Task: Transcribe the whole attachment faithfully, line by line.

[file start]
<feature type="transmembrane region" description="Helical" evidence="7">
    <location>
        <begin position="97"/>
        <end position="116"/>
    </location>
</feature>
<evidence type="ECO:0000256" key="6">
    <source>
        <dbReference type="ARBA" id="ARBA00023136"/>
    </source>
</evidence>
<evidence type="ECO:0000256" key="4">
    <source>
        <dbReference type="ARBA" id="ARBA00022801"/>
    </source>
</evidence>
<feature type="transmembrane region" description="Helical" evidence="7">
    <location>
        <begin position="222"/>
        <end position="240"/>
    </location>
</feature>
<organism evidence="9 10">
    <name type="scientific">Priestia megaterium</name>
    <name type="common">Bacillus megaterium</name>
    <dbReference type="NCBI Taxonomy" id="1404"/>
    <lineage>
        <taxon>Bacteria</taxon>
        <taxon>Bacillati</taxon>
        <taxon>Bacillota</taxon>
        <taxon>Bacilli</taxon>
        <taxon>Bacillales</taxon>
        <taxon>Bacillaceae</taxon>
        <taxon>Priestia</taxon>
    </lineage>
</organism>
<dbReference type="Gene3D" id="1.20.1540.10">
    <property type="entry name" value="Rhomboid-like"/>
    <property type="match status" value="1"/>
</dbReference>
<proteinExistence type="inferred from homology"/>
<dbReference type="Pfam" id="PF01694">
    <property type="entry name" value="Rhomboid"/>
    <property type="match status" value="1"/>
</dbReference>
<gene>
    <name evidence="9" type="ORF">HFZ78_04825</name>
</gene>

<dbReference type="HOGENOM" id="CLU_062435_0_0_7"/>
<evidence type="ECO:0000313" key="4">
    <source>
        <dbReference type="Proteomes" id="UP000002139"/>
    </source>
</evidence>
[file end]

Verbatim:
<feature type="transmembrane region" description="Helical" evidence="7">
    <location>
        <begin position="97"/>
        <end position="116"/>
    </location>
</feature>
<evidence type="ECO:0000256" key="6">
    <source>
        <dbReference type="ARBA" id="ARBA00023136"/>
    </source>
</evidence>
<evidence type="ECO:0000256" key="4">
    <source>
        <dbReference type="ARBA" id="ARBA00022801"/>
    </source>
</evidence>
<feature type="transmembrane region" description="Helical" evidence="7">
    <location>
        <begin position="222"/>
        <end position="240"/>
    </location>
</feature>
<organism evidence="9 10">
    <name type="scientific">Priestia megaterium</name>
    <name type="common">Bacillus megaterium</name>
    <dbReference type="NCBI Taxonomy" id="1404"/>
    <lineage>
        <taxon>Bacteria</taxon>
        <taxon>Bacillati</taxon>
        <taxon>Bacillota</taxon>
        <taxon>Bacilli</taxon>
        <taxon>Bacillales</taxon>
        <taxon>Bacillaceae</taxon>
        <taxon>Priestia</taxon>
    </lineage>
</organism>
<dbReference type="Gene3D" id="1.20.1540.10">
    <property type="entry name" value="Rhomboid-like"/>
    <property type="match status" value="1"/>
</dbReference>
<proteinExistence type="inferred from homology"/>
<dbReference type="Pfam" id="PF01694">
    <property type="entry name" value="Rhomboid"/>
    <property type="match status" value="1"/>
</dbReference>
<gene>
    <name evidence="9" type="ORF">HFZ78_04825</name>
</gene>

<dbReference type="HOGENOM" id="CLU_062435_0_0_7"/>
<evidence type="ECO:0000313" key="4">
    <source>
        <dbReference type="Proteomes" id="UP000002139"/>
    </source>
</evidence>